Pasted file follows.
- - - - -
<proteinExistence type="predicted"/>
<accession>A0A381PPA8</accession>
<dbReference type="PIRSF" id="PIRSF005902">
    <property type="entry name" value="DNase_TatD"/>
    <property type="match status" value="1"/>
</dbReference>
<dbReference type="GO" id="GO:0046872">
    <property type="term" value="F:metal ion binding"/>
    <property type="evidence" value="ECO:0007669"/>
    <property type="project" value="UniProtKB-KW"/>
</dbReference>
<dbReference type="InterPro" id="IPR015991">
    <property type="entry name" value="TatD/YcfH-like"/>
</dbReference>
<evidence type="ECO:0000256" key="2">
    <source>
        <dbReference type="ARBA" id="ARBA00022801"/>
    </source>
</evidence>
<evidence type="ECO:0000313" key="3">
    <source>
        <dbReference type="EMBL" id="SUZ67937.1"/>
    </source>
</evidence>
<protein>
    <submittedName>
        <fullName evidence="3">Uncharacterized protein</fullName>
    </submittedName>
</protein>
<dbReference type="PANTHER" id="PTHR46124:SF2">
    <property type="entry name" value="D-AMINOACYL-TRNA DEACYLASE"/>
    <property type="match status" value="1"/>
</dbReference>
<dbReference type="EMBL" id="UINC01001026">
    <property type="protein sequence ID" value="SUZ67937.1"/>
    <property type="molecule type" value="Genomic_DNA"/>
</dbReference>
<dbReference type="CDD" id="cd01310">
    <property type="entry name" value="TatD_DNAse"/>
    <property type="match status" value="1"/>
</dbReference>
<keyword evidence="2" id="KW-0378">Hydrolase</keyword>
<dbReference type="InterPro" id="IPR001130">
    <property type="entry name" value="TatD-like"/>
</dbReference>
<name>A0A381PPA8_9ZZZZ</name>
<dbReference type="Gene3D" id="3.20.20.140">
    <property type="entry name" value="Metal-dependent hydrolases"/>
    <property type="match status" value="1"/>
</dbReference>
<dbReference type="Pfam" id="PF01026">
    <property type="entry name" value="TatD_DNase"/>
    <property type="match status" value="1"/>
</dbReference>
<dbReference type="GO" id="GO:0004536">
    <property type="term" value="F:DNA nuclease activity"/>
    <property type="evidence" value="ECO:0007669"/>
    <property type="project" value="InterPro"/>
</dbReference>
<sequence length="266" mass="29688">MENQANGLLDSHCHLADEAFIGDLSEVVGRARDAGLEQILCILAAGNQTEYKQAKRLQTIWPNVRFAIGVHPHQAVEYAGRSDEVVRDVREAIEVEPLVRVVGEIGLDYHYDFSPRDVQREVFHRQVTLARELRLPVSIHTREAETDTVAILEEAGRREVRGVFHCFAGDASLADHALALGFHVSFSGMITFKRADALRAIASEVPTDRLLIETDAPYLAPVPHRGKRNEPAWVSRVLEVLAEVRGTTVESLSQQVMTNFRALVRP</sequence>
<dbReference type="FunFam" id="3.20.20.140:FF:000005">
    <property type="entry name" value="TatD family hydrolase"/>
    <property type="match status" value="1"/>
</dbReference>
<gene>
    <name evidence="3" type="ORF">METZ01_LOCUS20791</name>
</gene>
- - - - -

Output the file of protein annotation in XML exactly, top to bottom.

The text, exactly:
<proteinExistence type="predicted"/>
<accession>A0A381PPA8</accession>
<dbReference type="PIRSF" id="PIRSF005902">
    <property type="entry name" value="DNase_TatD"/>
    <property type="match status" value="1"/>
</dbReference>
<dbReference type="GO" id="GO:0046872">
    <property type="term" value="F:metal ion binding"/>
    <property type="evidence" value="ECO:0007669"/>
    <property type="project" value="UniProtKB-KW"/>
</dbReference>
<dbReference type="InterPro" id="IPR015991">
    <property type="entry name" value="TatD/YcfH-like"/>
</dbReference>
<evidence type="ECO:0000256" key="2">
    <source>
        <dbReference type="ARBA" id="ARBA00022801"/>
    </source>
</evidence>
<evidence type="ECO:0000313" key="3">
    <source>
        <dbReference type="EMBL" id="SUZ67937.1"/>
    </source>
</evidence>
<protein>
    <submittedName>
        <fullName evidence="3">Uncharacterized protein</fullName>
    </submittedName>
</protein>
<dbReference type="PANTHER" id="PTHR46124:SF2">
    <property type="entry name" value="D-AMINOACYL-TRNA DEACYLASE"/>
    <property type="match status" value="1"/>
</dbReference>
<dbReference type="EMBL" id="UINC01001026">
    <property type="protein sequence ID" value="SUZ67937.1"/>
    <property type="molecule type" value="Genomic_DNA"/>
</dbReference>
<dbReference type="CDD" id="cd01310">
    <property type="entry name" value="TatD_DNAse"/>
    <property type="match status" value="1"/>
</dbReference>
<keyword evidence="2" id="KW-0378">Hydrolase</keyword>
<dbReference type="InterPro" id="IPR001130">
    <property type="entry name" value="TatD-like"/>
</dbReference>
<name>A0A381PPA8_9ZZZZ</name>
<dbReference type="Gene3D" id="3.20.20.140">
    <property type="entry name" value="Metal-dependent hydrolases"/>
    <property type="match status" value="1"/>
</dbReference>
<dbReference type="Pfam" id="PF01026">
    <property type="entry name" value="TatD_DNase"/>
    <property type="match status" value="1"/>
</dbReference>
<dbReference type="GO" id="GO:0004536">
    <property type="term" value="F:DNA nuclease activity"/>
    <property type="evidence" value="ECO:0007669"/>
    <property type="project" value="InterPro"/>
</dbReference>
<sequence length="266" mass="29688">MENQANGLLDSHCHLADEAFIGDLSEVVGRARDAGLEQILCILAAGNQTEYKQAKRLQTIWPNVRFAIGVHPHQAVEYAGRSDEVVRDVREAIEVEPLVRVVGEIGLDYHYDFSPRDVQREVFHRQVTLARELRLPVSIHTREAETDTVAILEEAGRREVRGVFHCFAGDASLADHALALGFHVSFSGMITFKRADALRAIASEVPTDRLLIETDAPYLAPVPHRGKRNEPAWVSRVLEVLAEVRGTTVESLSQQVMTNFRALVRP</sequence>
<dbReference type="FunFam" id="3.20.20.140:FF:000005">
    <property type="entry name" value="TatD family hydrolase"/>
    <property type="match status" value="1"/>
</dbReference>
<gene>
    <name evidence="3" type="ORF">METZ01_LOCUS20791</name>
</gene>